In Love with Gargano (ENG)

Puglia is a small piece of heaven from North to South.
Yet there are some places that will impress you most for their nature and cultural heritage.
One is the Gargano Promontory, and what follows is the story of my 2-day tour from the hinterland to the coast and back.
As fine-food-and-wine lover, I chose four gourmet locations: a winery, a butcher’s shop, a seaside restaurant and a cheese farm.

What are you waiting for? Enjoy the tour!


If you are a wine lover, then you must visit D’Araprì winery at least once in your life.

Founded in 1979 by three friends passionate to jazz music, D’Araprì winery was the first one to produce sparkling wine in South Italy, adopting the traditional Champagne method.

Since then, the winery has been producing high quality spumante wines made of local white Bombino grapes, comparable with – or even superior to – the most well known French champagnes.

I am sure you will love them as well as the impressive underground cellar (1000 square metres) dating back to the 17th century, where thousands bottles are stored horizontally in the traditional racks.


Although it might seem weird, on the way to Peschici, I use to drop by Michele Sabatino’s butcher’s shop.

A butcher’s shop? – You may wonder. Actually, much more.

Since 1981, Michele Sabatino has been selecting the best cattle breeds, and he has been using the traditional methods of processing and preservation of meat.

The meat of his black pigs of Monti Dauni, Gargano goats and Podolica cows may be found in Italy’s best gourmet restaurants as well as abroad – ask Eli Zabar, NYC.

Yet his lead products are Musciscka (both fresh or dried meat strips) and Sperone (dry-cured ham). Incredibly tasty!


Ever heard about Trabucco?

The trabucco is a traditional wooden fishing machine (very popular on the coast of the Gargano Promontory) that is still used to catch mullets, anchovies, sardines, cuttlefishes and amberjacks.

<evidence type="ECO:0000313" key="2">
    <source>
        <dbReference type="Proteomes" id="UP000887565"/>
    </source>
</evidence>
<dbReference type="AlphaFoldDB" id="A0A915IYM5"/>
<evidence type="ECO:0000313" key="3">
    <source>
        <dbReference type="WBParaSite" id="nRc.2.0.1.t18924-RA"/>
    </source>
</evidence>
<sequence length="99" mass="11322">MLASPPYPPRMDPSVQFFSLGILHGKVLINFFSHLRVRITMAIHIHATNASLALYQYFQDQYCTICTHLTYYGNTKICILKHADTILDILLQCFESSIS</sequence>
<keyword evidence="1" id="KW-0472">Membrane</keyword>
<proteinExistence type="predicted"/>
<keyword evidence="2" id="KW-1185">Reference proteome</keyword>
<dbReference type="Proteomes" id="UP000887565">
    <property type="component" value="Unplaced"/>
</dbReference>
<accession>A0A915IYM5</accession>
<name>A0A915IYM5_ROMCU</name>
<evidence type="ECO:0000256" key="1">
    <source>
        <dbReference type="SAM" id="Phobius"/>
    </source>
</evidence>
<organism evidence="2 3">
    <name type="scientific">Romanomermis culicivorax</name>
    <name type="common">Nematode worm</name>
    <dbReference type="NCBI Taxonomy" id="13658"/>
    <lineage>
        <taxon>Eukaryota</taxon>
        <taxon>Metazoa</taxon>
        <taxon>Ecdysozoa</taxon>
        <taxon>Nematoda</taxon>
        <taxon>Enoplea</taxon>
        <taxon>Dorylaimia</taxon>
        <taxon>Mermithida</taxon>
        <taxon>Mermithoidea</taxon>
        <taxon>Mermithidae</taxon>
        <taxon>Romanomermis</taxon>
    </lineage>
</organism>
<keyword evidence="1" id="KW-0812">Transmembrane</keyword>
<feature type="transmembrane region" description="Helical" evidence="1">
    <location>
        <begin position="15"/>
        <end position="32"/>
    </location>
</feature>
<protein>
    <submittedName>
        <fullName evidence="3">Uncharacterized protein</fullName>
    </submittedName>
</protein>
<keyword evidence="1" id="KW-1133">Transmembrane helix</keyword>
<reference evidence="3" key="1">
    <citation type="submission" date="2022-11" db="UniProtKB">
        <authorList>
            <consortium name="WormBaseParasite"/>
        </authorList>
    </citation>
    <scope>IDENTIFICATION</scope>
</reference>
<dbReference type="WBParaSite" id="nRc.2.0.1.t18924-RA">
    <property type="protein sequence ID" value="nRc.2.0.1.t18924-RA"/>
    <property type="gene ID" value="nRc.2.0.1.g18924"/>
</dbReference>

In particular, the Trabucco da Mimì consists of a central platform firmly anchored to the rocky spur of Punta San Nicola (Peschici), jutting out into the sea. Five wooden arms (each up to 131 feet long) stretch out suspended some feet above the water and supporting a huge, rectangular, net (3229 square feet). Fishermen still use to raise and cast the net manually through two big winches.

The Trabucco da Mimì is also a gourmet seafood restaurant, where mullet is the main ingredients of many recipes.

Interestingly, the chef, Domenico Ottaviano, mixes local ingredients (such as salicornia – sea vegetable) with Japanese flavours (miso above all). And his twin brother, Vincenzo Ottaviano, chooses the wines (and craft beers) that pair better.


My 2-day tour of the Gargano Promontory officially ended on the slopes of Rignano, a small town also known as the “Balcony of Puglia”, for its breath-taking view of the plain.

In the impressive Pagliccio estate, there is a multi-award winning farm that is popular for its quality meat and cheese.

Thanks to their constant commitment to breeding the original Podolica cattle breed, the owners (the Bramantes) have been collecting several awards.

Actually, their caciocavallo podolico del Gargano (cheese), the podolica cow of the Gargano (meat), and the Gargano goat (meat and cheese) have all been recognised as Slow Food Presidia.

…Just leave all behind and lose yourself to the silence of the valleys interrupted only by the peal of grazing cattle.

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